National Guard November 2012 : Page 36

STATE ROUNDUP California Guard EOD company has no problem staying busy on peacekeeping duty A Blast In Kosovo RIVING ACROSS THE moun-tainous terrain of Kosovo with a trailer full of unexploded munitions would make most people a little nervous. For the driver, it is just another day. “It is very important because these hazards affect not only our military, but also the civilian population,” said Sgt. 1st Class Robert W. Lee. “It is very important that we keep this area safe for the civilians, as well as the military operating in the area.” Of all the dangers soldiers face in Kosovo, unexploded ordnance (UXOs) may be the most hazardous. Identify-ing UXOs and properly disposing of them is crucial to the safety and secu-rity of everyone living in Kosovo. “With a UXO, the most dangerous aspect is always the unknown,” Lee said. Lee is a team leader for the 217th Explosive Ordnance Disposal (EOD) Company. The California Army Na-tional Guard unit is in the newly inde-pendent Balkan nation as part of Mul-tinational Battle Group East, which is under the command of the South Car-olina Army Guard’s 218th Maneuver D 36 | Na tional Guard

State Roundup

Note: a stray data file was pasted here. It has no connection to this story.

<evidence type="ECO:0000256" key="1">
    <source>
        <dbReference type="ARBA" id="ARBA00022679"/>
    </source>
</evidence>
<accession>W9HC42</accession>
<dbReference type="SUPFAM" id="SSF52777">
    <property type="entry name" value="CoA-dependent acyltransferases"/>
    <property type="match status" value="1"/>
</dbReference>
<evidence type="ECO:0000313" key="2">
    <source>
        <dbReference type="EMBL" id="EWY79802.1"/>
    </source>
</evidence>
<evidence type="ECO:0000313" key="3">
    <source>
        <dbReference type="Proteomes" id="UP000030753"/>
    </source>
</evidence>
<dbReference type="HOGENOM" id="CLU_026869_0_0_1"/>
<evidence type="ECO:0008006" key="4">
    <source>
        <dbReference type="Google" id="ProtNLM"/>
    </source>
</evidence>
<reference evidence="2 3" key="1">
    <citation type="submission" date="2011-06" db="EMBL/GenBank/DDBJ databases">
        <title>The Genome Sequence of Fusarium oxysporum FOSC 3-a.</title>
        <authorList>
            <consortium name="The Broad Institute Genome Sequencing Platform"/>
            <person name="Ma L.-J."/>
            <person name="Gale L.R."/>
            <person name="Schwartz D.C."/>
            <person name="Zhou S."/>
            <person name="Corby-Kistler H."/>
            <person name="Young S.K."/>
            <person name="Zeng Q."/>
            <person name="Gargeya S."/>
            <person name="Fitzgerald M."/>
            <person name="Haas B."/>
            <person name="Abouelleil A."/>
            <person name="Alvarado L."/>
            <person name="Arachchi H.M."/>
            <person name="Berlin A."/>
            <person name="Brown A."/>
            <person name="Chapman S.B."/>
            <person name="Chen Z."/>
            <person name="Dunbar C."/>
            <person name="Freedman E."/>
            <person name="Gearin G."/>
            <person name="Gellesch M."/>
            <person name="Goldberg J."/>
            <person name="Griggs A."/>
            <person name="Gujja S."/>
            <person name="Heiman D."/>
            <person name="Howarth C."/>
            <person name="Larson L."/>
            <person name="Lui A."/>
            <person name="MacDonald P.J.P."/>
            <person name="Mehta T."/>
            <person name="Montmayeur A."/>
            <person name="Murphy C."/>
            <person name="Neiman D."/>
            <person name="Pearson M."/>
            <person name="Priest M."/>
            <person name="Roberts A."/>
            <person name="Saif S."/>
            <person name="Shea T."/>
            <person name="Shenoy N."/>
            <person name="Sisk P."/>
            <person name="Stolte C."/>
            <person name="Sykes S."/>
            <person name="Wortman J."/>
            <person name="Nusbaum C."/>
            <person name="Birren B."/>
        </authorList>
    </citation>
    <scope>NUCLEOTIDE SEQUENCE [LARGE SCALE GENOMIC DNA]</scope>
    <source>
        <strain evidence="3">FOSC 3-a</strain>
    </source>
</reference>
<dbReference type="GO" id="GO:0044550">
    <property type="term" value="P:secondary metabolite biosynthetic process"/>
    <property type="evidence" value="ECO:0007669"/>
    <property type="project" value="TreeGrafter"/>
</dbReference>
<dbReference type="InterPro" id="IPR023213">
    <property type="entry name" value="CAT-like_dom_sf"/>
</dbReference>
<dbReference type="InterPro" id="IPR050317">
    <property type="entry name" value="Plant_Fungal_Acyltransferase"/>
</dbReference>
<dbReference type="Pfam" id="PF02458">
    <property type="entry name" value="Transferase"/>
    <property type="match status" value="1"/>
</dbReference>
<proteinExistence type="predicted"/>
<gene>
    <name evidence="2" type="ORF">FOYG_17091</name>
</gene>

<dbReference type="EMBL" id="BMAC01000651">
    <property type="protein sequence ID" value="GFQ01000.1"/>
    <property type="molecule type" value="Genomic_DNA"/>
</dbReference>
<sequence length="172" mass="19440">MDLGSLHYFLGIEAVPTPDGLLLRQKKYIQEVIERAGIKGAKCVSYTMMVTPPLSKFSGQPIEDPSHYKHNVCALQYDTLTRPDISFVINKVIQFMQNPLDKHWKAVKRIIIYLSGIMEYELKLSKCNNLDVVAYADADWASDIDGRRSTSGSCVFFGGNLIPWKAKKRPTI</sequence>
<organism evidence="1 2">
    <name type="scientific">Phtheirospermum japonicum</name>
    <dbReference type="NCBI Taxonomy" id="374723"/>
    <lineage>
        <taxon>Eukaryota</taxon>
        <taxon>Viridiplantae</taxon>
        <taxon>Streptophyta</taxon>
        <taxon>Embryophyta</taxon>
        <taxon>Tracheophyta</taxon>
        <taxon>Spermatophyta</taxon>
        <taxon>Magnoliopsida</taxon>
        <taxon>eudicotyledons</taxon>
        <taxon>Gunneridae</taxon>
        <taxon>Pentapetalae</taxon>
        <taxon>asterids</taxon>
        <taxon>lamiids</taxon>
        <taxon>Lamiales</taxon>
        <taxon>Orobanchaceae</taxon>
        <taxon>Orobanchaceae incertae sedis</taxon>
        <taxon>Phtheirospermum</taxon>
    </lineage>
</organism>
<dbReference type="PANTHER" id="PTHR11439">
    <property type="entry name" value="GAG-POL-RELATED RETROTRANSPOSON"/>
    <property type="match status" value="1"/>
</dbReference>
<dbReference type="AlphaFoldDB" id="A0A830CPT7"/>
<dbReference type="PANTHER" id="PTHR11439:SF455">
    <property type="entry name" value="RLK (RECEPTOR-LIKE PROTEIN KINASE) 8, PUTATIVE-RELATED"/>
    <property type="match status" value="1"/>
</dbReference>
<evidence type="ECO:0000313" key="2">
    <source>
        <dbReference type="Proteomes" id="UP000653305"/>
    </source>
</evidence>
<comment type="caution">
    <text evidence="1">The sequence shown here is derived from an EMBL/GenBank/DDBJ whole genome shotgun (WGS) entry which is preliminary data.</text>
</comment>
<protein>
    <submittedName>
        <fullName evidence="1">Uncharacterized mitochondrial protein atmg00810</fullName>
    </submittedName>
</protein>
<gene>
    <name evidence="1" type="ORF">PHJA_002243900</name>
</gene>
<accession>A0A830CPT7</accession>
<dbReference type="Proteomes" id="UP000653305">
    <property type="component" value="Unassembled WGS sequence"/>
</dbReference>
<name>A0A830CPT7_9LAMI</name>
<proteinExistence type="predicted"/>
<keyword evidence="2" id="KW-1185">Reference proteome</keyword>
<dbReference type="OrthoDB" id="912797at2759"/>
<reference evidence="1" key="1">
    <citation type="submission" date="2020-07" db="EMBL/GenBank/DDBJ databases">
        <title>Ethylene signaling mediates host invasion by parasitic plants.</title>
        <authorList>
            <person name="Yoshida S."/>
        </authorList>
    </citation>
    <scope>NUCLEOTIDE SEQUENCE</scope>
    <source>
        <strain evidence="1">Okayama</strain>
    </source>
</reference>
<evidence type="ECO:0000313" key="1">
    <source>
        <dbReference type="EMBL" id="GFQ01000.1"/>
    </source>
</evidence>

California Guard EOD company has no problem staying busy on peacekeeping duty<br /> <br /> A Blast In Kosovo<br /> <br /> DRIVING ACROSS THE mountainous terrain of Kosovo with a trailer full of unexploded munitions would make most people a little nervous. For the driver, it is just another day.<br /> <br /> “It is very important because these hazards affect not only our military, but also the civilian population,” said Sgt. 1st Class Robert W. Lee. “It is very important that we keep this area safe for the civilians, as well as the military operating in the area.”<br /> <br /> Of all the dangers soldiers face in Kosovo, unexploded ordnance (UXOs) may be the most hazardous. Identifying UXOs and properly disposing of them is crucial to the safety and security of everyone living in Kosovo.<br /> <br /> “With a UXO, the most dangerous aspect is always the unknown,” Lee said.<br /> <br /> Lee is a team leader for the 217th Explosive Ordnance Disposal (EOD) Company. The California Army National Guard unit is in the newly independent Balkan nation as part of Multinational Battle Group East, which is under the command of the South Carolina Army Guard’s 218th Maneuver Enhancement Brigade.<br /> <br /> The 217th arrived for the 16th rotation of the Kosovo peacekeeping mission in September. By mid-October, the unit had already responded to more than 40 calls for suspected UXOs.<br /> <br /> Team members say they take every call seriously.<br /> <br /> “We must always prepare for worstcase scenario,” said Sgt. Valeriy P. Didychenko, an EOD technician with the 217th. “Always be ready. We never get perfect information because people never know what they are looking at. So, we have to be prepared for anything.”<br /> <br /> Dealing with false alarms on a daily basis can make it easy to want to start letting safety precautions slide. But an EOD tech never knows what will be found at a call, so each mission is handled with the same concern and attention to detail.<br /> <br /> “It is an exciting job,” Didychenko said. “It is never the same. There is always something unique. The danger is always out there, the adrenaline is always pumping. You know you have a pulse.”<br /> <br /> In Kosovo, a large issue is outdated munitions.<br /> <br /> “Munitions are sort of like MREs,” said Lee, referring to the ready-made meals given to soldiers in the field. “Everything has a shelf life, and over time need to be inspected. They have moving parts. There are lubricants for fuses and over time the chemical composition will break down.”<br /> <br /> It’s often more cost effective in Kosovo to destroy munitions in a safe manner rather than ship them back to the United States for the demilitarization process.<br /> <br /> Any time an EOD team is working around explosives, whether it is in a controlled training environment or during a call to the field, all steps are taken to make sure that safety is the first and primary concern.<br /> <br /> Didychenko said safety is always the first priority because you are putting people’s lives on the line.<br /> <br /> “There are a lot of danger precautions,” he said. “You are talking above and beyond the normal soldier safety precautions. You need to make sure there is no one else out on the range. You want to make sure you know how big the blast will be, what the radius is for shot fragmentation, the blast radius.<br /> <br /> “You need to set up security for the area, the damage the blast can cause. All those things need to be taken into consideration.”<br /> <br /> Lee agreed. All steps must be taken to ensure safety, he said.<br /> <br /> “It is just not safe to handle munitions unless you have been properly trained,” he said. “You don’t know what state it is in, whether it was fired, but then misfired, or if someone was trying to get rid of it, and just placed it there. Leave it to us.” —By Sgt. Angela Parady<br /> <br /> District of Columbia, Massachusetts<br /> <br /> Capital Shield Exercise Preps Guard for Inauguration Duty<br /> <br /> Two units that specialize in responding to weapons of mass destruction participated in a training event in the District of Columbia last month that emphasized unity of effort for local and federal agencies in preparation for events such as the upcoming presidential inauguration.<br /> <br /> The D.C. National Guard’s 33rd Civil Support Team and the Massachusetts Guard’s 1st CST set up their equipment for a section of the training on the western campus of St. Elizabeth’s Hospital in the nation’s capital.<br /> <br /> St. Elizabeth’s, which opened in 1855 as the Government Hospital for the Insane, is across the Anacostia River from the D.C. National Guard Armory.<br /> <br /> The training area includes a vast array of shuttered, three-story brick buildings. With fencing and gate guards, its tight, twisting roads are confusing to navigate, making it an excellent environment for challenging training.<br /> <br /> During the Capital Shield Exercise, Sgt. Tanisha Mercado and Staff Sgt. Jason McGuire had to survey a suspicious trailer container sitting conspicuously among historic buildings at St. Elizabeth’s. They donned heavy, airtight chemical suits for the job.<br /> <br /> “[We] were tasked with performing surveying and recon around a trailer,” said Mercado. “We took a grab sample, which is when the entire package, Container, envelope or, in this case, a propane tank is taken into the lab. Our grab sample turned out to be an improvised dispersal device.”<br /> <br /> The 33rd has completed two largescale exercises this year in anticipation of the 2013 Presidential Inauguration on Jan 21. —By Sgt. Jesse Searls<br /> <br /> South Dakota<br /> <br /> Guard, Tribes Partnership Talk Designed to Help Both Parties<br /> <br /> South Dakota National Guard leaders met with representative from several Native American tribes in Oacoma, S. D., last month to discuss partnership opportunities for community service projects on their reservations.<br /> <br /> Envoys from the Cheyenne River, Oglala, Rosebud and Yankton Sioux tribes received an update on what the Guard can support communities with for engineer construction, material transportation and medical support services.<br /> <br /> Guard leaders, including Maj. Gen. Tim Reisch, the adjutant general, and tribal members saw the meeting as an opportunity to generate awareness of Guard services, the needs on the reservations and how the two groups can work together.<br /> <br /> “I appreciate General Reisch setting up this meeting with the different tribes to discuss some of the common goals we can achieve together,” said Richard Leasure, the environmental director and emergency manager for the Yankton Sioux Tribe.<br /> <br /> The proposed partnerships would be coordinated through the Guard’s Innovative Readiness Training program, which creates projects to benefit both Guard readiness and the local community.<br /> <br /> “The partnership,” Reisch said, “would involve the National Guard conducting training on the reservations that would result in improvements to the infrastructure, such as road development, construction services, providing medical care and other types of support that are consistent with the missions of the Guard.”<br /> <br /> Some of the potential projects include medical screenings and examinations, Veterinarian services, firewood transportation and road construction and maintenance. —South Dakota National Guard release<br /> <br /> Florida<br /> <br /> Water Proof: Exercise Provides Realistic Training for Troops<br /> <br /> Several Florida Army National Guard units recently collaborated for maritime operations training in Florida’s southern-most islands.<br /> <br /> Soldiers from the state’s Special Forces and aviation elements along with members of its CBRNE enhanced response force package (CERF-P) met in Key West in late September to train in the warm Caribbean waters.<br /> <br /> As pleasure boats and cruise ships drifted by, Guardsmen practiced techniques associated with maritime operations: parachuting into water, operating inflatable rafts, long-distance swimming and navigating on the open water.<br /> <br /> “As a maritime-capable unit within the Special Forces, part of our job with the civilian authorities is to provide [search-and-rescue support during] state emergencies such as hurricanes,” said Maj. Michael Roth, the commander of C Company 3rd Battalion, 20th Special Forces Group (Airborne).<br /> <br /> The highlight of the training was a day-long airborne exercise over the waters directly north of downtown Key West.<br /> <br /> A UH-60 Black Hawk flown by aviators from 1st Battalion, 244th Aviation, picked up the Special Forces teams at Trumbo Point, circled the area at 1,500 feet and dropped the soldiers by parachute into the azure bay.<br /> <br /> Special Forces crews in inflatable boats circled the drop zone and recovered the jumpers within minutes after they hit the water. Because waterlogged parachutes and equipment can make recovery difficult, certified combat divers were present in case of an emergency or accident.<br /> <br /> In addition, specialized aluminum boats provided by the CERF-P supported the intense training. —By Master Sgt. Thomas Kielbasa